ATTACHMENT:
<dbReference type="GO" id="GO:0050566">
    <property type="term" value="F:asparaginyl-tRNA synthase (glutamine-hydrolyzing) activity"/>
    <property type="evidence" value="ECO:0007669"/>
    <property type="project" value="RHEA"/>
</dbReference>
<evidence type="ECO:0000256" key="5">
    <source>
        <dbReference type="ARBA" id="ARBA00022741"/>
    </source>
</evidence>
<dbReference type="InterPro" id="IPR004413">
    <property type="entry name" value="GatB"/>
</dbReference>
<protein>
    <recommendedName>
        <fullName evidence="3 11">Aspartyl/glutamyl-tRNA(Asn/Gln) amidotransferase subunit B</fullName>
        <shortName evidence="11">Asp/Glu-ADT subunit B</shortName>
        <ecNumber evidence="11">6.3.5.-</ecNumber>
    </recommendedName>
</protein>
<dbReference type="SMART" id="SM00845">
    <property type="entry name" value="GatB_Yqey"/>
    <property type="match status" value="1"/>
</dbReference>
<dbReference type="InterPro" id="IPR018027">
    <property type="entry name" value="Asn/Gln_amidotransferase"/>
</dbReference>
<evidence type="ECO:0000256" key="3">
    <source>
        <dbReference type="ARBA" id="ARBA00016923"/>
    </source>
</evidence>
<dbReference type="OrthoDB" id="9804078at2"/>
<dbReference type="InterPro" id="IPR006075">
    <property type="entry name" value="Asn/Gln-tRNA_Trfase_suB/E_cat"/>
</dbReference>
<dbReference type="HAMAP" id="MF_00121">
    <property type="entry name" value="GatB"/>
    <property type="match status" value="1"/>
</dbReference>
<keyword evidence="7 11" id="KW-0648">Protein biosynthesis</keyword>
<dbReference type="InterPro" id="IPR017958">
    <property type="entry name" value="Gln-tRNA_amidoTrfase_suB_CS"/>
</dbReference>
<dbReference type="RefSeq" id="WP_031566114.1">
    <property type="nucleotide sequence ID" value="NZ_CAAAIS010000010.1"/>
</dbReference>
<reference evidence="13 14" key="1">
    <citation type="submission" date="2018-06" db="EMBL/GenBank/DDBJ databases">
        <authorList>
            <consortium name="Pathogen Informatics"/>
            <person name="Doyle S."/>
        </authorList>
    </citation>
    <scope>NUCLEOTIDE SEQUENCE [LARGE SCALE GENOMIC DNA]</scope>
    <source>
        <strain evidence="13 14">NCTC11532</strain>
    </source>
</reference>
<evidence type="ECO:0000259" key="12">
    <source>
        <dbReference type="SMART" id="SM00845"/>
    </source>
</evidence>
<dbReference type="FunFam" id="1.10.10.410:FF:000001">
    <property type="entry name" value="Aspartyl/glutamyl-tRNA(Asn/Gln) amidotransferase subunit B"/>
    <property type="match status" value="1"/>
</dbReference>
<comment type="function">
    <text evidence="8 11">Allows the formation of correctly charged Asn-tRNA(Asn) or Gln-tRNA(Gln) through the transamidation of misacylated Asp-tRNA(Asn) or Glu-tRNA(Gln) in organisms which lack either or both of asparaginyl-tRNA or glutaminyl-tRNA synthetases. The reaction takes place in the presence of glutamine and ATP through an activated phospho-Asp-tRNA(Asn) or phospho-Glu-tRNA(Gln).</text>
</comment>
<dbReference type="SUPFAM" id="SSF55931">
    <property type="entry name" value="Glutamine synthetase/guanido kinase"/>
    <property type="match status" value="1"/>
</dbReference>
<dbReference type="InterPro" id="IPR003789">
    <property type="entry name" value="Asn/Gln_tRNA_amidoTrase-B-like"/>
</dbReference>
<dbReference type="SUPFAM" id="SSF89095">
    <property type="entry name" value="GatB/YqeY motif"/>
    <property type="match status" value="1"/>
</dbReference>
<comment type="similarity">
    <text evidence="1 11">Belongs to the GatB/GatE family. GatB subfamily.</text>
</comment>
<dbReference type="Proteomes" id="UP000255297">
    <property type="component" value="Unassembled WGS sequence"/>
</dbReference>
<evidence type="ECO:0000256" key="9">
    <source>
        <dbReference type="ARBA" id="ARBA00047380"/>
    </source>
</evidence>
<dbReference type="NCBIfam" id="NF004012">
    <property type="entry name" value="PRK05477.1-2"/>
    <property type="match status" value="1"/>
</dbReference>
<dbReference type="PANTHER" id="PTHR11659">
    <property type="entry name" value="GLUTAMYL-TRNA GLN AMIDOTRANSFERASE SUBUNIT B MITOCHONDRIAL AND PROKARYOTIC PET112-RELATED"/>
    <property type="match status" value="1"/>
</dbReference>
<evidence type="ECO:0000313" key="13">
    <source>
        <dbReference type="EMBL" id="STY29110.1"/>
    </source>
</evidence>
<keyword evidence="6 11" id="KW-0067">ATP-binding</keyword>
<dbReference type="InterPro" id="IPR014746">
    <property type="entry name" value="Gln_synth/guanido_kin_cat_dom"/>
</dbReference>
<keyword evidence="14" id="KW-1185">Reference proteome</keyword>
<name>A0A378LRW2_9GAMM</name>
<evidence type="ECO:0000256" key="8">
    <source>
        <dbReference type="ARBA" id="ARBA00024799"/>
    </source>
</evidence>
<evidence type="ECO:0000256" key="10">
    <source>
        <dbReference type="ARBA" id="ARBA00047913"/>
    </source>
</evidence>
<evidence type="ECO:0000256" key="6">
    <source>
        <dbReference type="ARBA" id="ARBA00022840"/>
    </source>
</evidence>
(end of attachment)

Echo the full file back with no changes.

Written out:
<dbReference type="GO" id="GO:0050566">
    <property type="term" value="F:asparaginyl-tRNA synthase (glutamine-hydrolyzing) activity"/>
    <property type="evidence" value="ECO:0007669"/>
    <property type="project" value="RHEA"/>
</dbReference>
<evidence type="ECO:0000256" key="5">
    <source>
        <dbReference type="ARBA" id="ARBA00022741"/>
    </source>
</evidence>
<dbReference type="InterPro" id="IPR004413">
    <property type="entry name" value="GatB"/>
</dbReference>
<protein>
    <recommendedName>
        <fullName evidence="3 11">Aspartyl/glutamyl-tRNA(Asn/Gln) amidotransferase subunit B</fullName>
        <shortName evidence="11">Asp/Glu-ADT subunit B</shortName>
        <ecNumber evidence="11">6.3.5.-</ecNumber>
    </recommendedName>
</protein>
<dbReference type="SMART" id="SM00845">
    <property type="entry name" value="GatB_Yqey"/>
    <property type="match status" value="1"/>
</dbReference>
<dbReference type="InterPro" id="IPR018027">
    <property type="entry name" value="Asn/Gln_amidotransferase"/>
</dbReference>
<evidence type="ECO:0000256" key="3">
    <source>
        <dbReference type="ARBA" id="ARBA00016923"/>
    </source>
</evidence>
<dbReference type="OrthoDB" id="9804078at2"/>
<dbReference type="InterPro" id="IPR006075">
    <property type="entry name" value="Asn/Gln-tRNA_Trfase_suB/E_cat"/>
</dbReference>
<dbReference type="HAMAP" id="MF_00121">
    <property type="entry name" value="GatB"/>
    <property type="match status" value="1"/>
</dbReference>
<keyword evidence="7 11" id="KW-0648">Protein biosynthesis</keyword>
<dbReference type="InterPro" id="IPR017958">
    <property type="entry name" value="Gln-tRNA_amidoTrfase_suB_CS"/>
</dbReference>
<dbReference type="RefSeq" id="WP_031566114.1">
    <property type="nucleotide sequence ID" value="NZ_CAAAIS010000010.1"/>
</dbReference>
<reference evidence="13 14" key="1">
    <citation type="submission" date="2018-06" db="EMBL/GenBank/DDBJ databases">
        <authorList>
            <consortium name="Pathogen Informatics"/>
            <person name="Doyle S."/>
        </authorList>
    </citation>
    <scope>NUCLEOTIDE SEQUENCE [LARGE SCALE GENOMIC DNA]</scope>
    <source>
        <strain evidence="13 14">NCTC11532</strain>
    </source>
</reference>
<evidence type="ECO:0000259" key="12">
    <source>
        <dbReference type="SMART" id="SM00845"/>
    </source>
</evidence>
<dbReference type="FunFam" id="1.10.10.410:FF:000001">
    <property type="entry name" value="Aspartyl/glutamyl-tRNA(Asn/Gln) amidotransferase subunit B"/>
    <property type="match status" value="1"/>
</dbReference>
<comment type="function">
    <text evidence="8 11">Allows the formation of correctly charged Asn-tRNA(Asn) or Gln-tRNA(Gln) through the transamidation of misacylated Asp-tRNA(Asn) or Glu-tRNA(Gln) in organisms which lack either or both of asparaginyl-tRNA or glutaminyl-tRNA synthetases. The reaction takes place in the presence of glutamine and ATP through an activated phospho-Asp-tRNA(Asn) or phospho-Glu-tRNA(Gln).</text>
</comment>
<dbReference type="SUPFAM" id="SSF55931">
    <property type="entry name" value="Glutamine synthetase/guanido kinase"/>
    <property type="match status" value="1"/>
</dbReference>
<dbReference type="InterPro" id="IPR003789">
    <property type="entry name" value="Asn/Gln_tRNA_amidoTrase-B-like"/>
</dbReference>
<dbReference type="SUPFAM" id="SSF89095">
    <property type="entry name" value="GatB/YqeY motif"/>
    <property type="match status" value="1"/>
</dbReference>
<comment type="similarity">
    <text evidence="1 11">Belongs to the GatB/GatE family. GatB subfamily.</text>
</comment>
<dbReference type="Proteomes" id="UP000255297">
    <property type="component" value="Unassembled WGS sequence"/>
</dbReference>
<evidence type="ECO:0000256" key="9">
    <source>
        <dbReference type="ARBA" id="ARBA00047380"/>
    </source>
</evidence>
<dbReference type="NCBIfam" id="NF004012">
    <property type="entry name" value="PRK05477.1-2"/>
    <property type="match status" value="1"/>
</dbReference>
<dbReference type="PANTHER" id="PTHR11659">
    <property type="entry name" value="GLUTAMYL-TRNA GLN AMIDOTRANSFERASE SUBUNIT B MITOCHONDRIAL AND PROKARYOTIC PET112-RELATED"/>
    <property type="match status" value="1"/>
</dbReference>
<evidence type="ECO:0000313" key="13">
    <source>
        <dbReference type="EMBL" id="STY29110.1"/>
    </source>
</evidence>
<keyword evidence="6 11" id="KW-0067">ATP-binding</keyword>
<dbReference type="InterPro" id="IPR014746">
    <property type="entry name" value="Gln_synth/guanido_kin_cat_dom"/>
</dbReference>
<keyword evidence="14" id="KW-1185">Reference proteome</keyword>
<name>A0A378LRW2_9GAMM</name>
<evidence type="ECO:0000256" key="8">
    <source>
        <dbReference type="ARBA" id="ARBA00024799"/>
    </source>
</evidence>
<evidence type="ECO:0000256" key="10">
    <source>
        <dbReference type="ARBA" id="ARBA00047913"/>
    </source>
</evidence>
<evidence type="ECO:0000256" key="6">
    <source>
        <dbReference type="ARBA" id="ARBA00022840"/>
    </source>
</evidence>